1 a mixture of seasoned ingredients used to stuff meats and vegetables [syn: dressing]
2 padding put in mattresses and cushions and upholstered furniture
- Rhymes: -ʌfɪŋ
- present participle of stuff
- The matter used to stuff flexible hollow objects such as pillows and turkeys.
- Any of many food items used to stuff another
- French: farce
In cooking, stuffing or dressing (specifically for poultry) is a substance used to fill a cavity in another food item. Many foods are stuffed, including meats, vegetables, and fruits.
HistoryIt is not known when stuffings were first used. The earliest documentary evidence is the Roman cookbook Apicius, which contains recipes for stuffed chicken, hare, pig, and dormouse. Most of the stuffings described consist of vegetables, herbs and spices, nuts, and spelt (an old cereal), and frequently contain chopped liver, brains, and other organ meat.
In the Middle Ages, stuffing was known as farce (from the French); the root of the word 'forcemeat'. The term 'stuffing' is first attested in 1538. After about 1880, the term stuffing was replaced by dressing in Victorian English. Both terms are used today, occasionally to differentiate between varieties.
Foods that are stuffedIn addition to stuffing the body cavity of animals, including mammals, birds, and fish, various cuts of meat may be stuffed after they have been deboned or a pouch has been cut into them. Popular recipes include stuffed chicken legs and stuffed breast of veal, as well as the traditional holiday stuffed goose or turkey.
Many types of vegetables are also suitable for stuffing after their seeds or marrow has been removed. Tomatoes, capsicums (sweet or hot peppers), and vegetable marrows (zucchini) may be prepared in this way. Cabbages and similar vegetables can also be stuffed or wrapped around a filling. They are usually blanched first, in order to make their leaves more pliable. Then, the interior may be replaced by stuffing, or small amounts of stuffing may be inserted between the individual leaves.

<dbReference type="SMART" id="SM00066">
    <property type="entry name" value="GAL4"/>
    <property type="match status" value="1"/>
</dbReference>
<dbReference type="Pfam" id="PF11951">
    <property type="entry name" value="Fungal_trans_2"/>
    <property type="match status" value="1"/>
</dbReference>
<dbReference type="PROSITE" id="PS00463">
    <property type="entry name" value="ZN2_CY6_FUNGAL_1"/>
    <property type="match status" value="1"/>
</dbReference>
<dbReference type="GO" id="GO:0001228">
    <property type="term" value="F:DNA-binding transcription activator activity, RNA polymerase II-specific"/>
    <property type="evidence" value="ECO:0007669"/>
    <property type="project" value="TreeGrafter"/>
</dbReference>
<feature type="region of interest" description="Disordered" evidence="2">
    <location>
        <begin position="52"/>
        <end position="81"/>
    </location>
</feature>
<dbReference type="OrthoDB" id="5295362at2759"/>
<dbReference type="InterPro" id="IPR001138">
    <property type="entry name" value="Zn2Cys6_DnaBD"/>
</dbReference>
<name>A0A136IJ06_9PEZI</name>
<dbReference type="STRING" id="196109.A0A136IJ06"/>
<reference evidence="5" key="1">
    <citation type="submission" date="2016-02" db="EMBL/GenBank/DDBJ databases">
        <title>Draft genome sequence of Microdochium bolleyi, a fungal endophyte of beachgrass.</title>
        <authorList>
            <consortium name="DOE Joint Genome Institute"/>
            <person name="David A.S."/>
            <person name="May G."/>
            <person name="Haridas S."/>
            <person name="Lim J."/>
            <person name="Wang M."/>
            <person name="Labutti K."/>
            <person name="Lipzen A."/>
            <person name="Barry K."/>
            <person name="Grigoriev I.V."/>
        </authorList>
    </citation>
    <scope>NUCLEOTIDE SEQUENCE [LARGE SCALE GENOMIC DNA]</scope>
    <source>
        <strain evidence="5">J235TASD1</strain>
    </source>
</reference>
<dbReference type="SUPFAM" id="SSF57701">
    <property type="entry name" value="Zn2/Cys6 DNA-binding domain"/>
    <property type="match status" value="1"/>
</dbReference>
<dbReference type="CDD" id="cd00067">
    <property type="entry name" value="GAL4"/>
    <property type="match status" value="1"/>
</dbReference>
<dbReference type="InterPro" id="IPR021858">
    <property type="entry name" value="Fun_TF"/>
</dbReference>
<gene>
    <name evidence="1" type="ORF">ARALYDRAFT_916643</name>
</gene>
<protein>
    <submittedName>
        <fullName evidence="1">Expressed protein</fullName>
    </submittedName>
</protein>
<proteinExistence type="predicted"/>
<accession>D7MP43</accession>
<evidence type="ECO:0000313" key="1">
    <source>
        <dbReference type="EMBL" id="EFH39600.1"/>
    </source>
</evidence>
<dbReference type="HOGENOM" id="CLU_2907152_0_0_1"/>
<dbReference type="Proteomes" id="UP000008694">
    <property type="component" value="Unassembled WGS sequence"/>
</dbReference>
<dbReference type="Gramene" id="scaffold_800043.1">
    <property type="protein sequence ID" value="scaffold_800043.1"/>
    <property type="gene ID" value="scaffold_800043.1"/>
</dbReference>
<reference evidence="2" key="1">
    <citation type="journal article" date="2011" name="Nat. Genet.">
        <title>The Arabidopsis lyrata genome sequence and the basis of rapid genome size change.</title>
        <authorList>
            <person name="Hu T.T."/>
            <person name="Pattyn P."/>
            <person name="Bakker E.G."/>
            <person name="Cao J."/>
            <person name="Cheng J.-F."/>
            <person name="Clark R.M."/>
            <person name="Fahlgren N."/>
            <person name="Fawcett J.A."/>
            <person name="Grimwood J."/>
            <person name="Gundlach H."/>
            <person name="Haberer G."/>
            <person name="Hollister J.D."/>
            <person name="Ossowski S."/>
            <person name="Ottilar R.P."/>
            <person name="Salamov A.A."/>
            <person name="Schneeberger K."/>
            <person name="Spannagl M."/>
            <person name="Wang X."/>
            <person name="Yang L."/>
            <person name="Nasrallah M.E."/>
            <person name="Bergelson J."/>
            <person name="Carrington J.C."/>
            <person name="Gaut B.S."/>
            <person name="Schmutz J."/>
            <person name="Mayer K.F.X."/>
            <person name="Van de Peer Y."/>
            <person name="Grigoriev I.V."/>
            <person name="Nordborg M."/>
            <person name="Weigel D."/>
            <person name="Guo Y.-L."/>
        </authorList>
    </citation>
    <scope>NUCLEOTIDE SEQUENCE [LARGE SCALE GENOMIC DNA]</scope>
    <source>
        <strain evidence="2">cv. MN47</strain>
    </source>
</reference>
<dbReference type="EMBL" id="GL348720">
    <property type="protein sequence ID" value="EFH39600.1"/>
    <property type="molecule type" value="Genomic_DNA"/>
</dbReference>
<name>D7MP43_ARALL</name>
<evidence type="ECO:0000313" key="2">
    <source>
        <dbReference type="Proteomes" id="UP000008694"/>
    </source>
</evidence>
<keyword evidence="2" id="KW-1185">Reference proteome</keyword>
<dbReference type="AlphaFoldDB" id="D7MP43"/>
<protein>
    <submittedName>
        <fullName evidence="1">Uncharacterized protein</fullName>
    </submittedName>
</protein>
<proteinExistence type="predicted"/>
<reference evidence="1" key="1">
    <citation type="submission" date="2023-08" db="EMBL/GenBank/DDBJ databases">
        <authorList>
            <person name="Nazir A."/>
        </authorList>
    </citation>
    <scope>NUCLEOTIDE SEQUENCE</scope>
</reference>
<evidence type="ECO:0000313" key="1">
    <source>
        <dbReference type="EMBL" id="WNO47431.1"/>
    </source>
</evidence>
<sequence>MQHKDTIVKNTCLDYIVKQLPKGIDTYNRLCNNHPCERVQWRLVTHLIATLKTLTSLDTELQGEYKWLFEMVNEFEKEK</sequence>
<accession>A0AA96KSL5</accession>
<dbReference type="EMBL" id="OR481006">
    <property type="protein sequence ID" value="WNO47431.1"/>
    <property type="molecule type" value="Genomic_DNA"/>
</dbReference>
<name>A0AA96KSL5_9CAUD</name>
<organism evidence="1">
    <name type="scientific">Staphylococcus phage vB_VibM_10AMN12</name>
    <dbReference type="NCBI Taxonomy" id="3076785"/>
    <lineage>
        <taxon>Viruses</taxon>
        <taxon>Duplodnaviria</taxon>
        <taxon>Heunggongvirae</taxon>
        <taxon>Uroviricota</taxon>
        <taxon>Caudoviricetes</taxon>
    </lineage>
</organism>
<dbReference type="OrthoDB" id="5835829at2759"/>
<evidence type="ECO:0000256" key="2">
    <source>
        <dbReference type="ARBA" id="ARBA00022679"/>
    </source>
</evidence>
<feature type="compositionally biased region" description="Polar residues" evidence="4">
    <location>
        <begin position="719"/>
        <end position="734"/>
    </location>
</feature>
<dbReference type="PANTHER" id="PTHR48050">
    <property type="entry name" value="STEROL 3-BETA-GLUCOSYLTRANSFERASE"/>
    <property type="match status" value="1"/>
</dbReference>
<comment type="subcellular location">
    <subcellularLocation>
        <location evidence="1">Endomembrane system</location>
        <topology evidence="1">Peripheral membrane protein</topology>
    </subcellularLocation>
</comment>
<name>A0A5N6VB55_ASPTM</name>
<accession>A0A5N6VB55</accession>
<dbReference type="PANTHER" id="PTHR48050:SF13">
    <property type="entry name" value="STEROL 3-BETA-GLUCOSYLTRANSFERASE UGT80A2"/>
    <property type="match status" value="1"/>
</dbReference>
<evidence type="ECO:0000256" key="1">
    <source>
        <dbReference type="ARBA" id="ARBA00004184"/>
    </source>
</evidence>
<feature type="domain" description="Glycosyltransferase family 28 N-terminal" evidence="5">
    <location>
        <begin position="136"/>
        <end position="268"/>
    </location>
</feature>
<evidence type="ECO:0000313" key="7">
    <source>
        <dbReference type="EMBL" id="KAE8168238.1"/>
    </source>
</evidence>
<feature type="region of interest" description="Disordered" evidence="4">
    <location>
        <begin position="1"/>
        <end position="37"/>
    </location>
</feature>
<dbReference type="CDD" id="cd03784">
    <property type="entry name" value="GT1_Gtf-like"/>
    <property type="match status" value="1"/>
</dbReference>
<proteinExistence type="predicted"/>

The stuffing mixture may be cooked separately and served as a side dish, in which case it may still be called 'stuffing', or in some regions, such as the Southern US, 'dressing'.
Types of stuffingAlmost anything can serve as a stuffing. Many popular Anglo-American stuffings contain bread or cereals, usually together with vegetables, herbs and spices, and eggs. Middle Eastern vegetable stuffings may be based on seasoned rice, on minced meat, or a combination. Other stuffings may contain only vegetables and herbs. Some types of stuffing contain sausage meat, or forcemeat, while vegetarian stuffings sometimes contain tofu. Oysters are used in one traditional stuffing for Thanksgiving. These may also be combined with mashed potatoes, for a heavy stuffing.
Animals stuffed with other animalsIt is occasionally claimed that the ancient Roman, as well as medieval, cooks stuffed animals with other animals. An anonymous Andalusian cookbook from the 13th century includes a recipe for a ram stuffed with small birds (recipe). A similar recipe for a camel stuffed with sheep stuffed with bustards stuffed with carp stuffed with eggs is mentioned in T.C. Boyle's book Water Music.
British celebrity chef Hugh Fearnley-Whittingstall has championed the ten-bird roast, calling it "one of the most spectacular and delicious roasts you can lay before your loved ones at Yuletide". A large turkey is stuffed with a goose, duck, mallard, guinea fowl, chicken, pheasant, partridge, pigeon and woodcock. The roast feeds around 30 people and as well as the ten birds, also includes stuffing made from two pounds of sausage meat and half a pound of streaky bacon along with sage, port and red wine.
stuffing in Czech: Nadívání
stuffing in French: Farce (cuisine)
stuffing in Hebrew: מלית
stuffing in Japanese: ファルス
stuffing in Russian: Фарш
stuffing in Ukrainian: Фарш
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